While working on our stories about model cars for our Miniature Wheels section under The Rack, we were reading about Porsche road and racing cars from the mid-1970s when we chanced upon a small box ad placed in the “Market Place” classified ads section of the January 1976 issue of Road & Track magazine.
The box ad was about a Porsche 4-passenger convertible that was shown in the 1960 Frankfurt and Geneva Auto Shows. It was a rare, one-off factory-built show car with a body by Beutler of Switzerland. The seller, Robert Raucher of Van Nuys, California, was asking $8,700 for the rare Porsche.
Naturally, as Porsche enthusiasts, we were intrigued by the prospect of a collaboration between Porsche and an independent coach builder, and what a 1960 Beutler-Porsche convertible looks like, aside from the faded black-and-white photo in the 1974 R&T magazine box ad. We learned that Beutler was a Swiss coach builder firm run by four brothers – Ernst, Fritz, Herr, and Gebruder.
At the 1957 Geneva Auto Show, Beutler introduced a four-passenger coupe with an all-aluminum body based on the Porsche 356A. The front end was designed by Porsche while the side and rear shapes were designed by Ernst and Fritz Beutler. With Porsche running gear, brakes and a modified Super 90 air-cooled flat-4 engine, the two-door coupe was intended to appeal to drivers who needed more room than the standard 356 coupe.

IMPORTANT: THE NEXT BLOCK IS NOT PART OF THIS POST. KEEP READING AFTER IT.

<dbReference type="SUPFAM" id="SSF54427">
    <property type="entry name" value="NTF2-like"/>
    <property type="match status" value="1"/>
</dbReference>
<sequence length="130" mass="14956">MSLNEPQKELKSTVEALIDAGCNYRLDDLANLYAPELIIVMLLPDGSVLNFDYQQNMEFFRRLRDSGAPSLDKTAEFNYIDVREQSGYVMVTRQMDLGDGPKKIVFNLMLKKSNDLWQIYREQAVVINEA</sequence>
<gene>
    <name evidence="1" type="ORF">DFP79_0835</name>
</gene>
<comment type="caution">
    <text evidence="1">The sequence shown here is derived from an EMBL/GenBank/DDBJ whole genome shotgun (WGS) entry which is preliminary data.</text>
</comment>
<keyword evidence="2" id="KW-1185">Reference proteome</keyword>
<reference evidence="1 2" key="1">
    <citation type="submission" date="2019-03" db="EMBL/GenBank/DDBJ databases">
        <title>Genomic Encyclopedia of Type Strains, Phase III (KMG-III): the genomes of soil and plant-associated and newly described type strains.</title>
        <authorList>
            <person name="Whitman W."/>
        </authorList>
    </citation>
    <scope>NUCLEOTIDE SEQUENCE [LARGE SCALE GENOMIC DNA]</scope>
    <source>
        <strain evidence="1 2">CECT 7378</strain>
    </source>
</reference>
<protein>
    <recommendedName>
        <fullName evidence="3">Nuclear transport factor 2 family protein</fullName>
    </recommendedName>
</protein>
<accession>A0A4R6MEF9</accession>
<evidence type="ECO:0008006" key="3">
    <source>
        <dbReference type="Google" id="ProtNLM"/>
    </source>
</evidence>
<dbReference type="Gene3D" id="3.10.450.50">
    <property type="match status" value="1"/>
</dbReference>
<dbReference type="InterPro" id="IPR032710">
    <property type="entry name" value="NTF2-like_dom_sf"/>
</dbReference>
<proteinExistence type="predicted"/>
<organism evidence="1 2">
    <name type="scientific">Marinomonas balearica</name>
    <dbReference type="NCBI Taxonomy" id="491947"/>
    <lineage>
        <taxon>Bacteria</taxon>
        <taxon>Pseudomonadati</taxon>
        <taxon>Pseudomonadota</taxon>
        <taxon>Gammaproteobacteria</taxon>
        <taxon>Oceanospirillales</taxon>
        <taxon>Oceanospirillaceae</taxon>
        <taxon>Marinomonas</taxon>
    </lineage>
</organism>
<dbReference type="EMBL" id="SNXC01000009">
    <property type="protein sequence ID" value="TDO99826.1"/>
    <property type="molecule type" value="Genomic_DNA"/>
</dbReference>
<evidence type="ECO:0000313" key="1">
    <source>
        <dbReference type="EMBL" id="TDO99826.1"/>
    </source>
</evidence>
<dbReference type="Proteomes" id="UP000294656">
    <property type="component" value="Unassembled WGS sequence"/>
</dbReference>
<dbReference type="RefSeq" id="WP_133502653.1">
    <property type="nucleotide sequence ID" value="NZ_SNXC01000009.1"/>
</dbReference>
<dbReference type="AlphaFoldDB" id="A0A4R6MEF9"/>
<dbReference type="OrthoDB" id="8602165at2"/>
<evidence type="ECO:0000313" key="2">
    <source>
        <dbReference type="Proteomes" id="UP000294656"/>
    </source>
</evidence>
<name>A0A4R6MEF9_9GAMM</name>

In 1959, Beutler was tasked to help design and produce the convertible body of the Porsche 356B Cabriolet with the specific stipulation that the final design had to be immediately recognizable as a Porsche. Two prototypes were built in November using 356B chassis, brake lights, door handles, bumpers, and hood handles. Ferry Porsche, son of company founder Dr. Ing. Ferdinand Porsche, approved the design.
However, Buetler and Porsche had conflicting ideals. The brothers were used to dealing directly with the customer while Ferry Porsche wanted the distribution to go through their company network. After producing only five Beutler-Porsches 356B’s, Porsche stopped supplying Beutler with chassis after they could not reach a compromise on their differences.
Nevertheless, Buetler built one-off cars on special order from 1957 to 1962. The Swiss firm built less than twenty cars over this five-year period and only four 356Bs remain, one of which was the 1960 Geneva Auto Show car that was bought by Hubert Brundage, the owner of Brumos Porsche of Jacksonville, Florida.
Buetler’s contribution to the Porsche legacy is undeniably significant but often overlooked. One cannot help but wonder what direction the German car company might have taken if the Swiss firm continued to contribute to their styling inputs.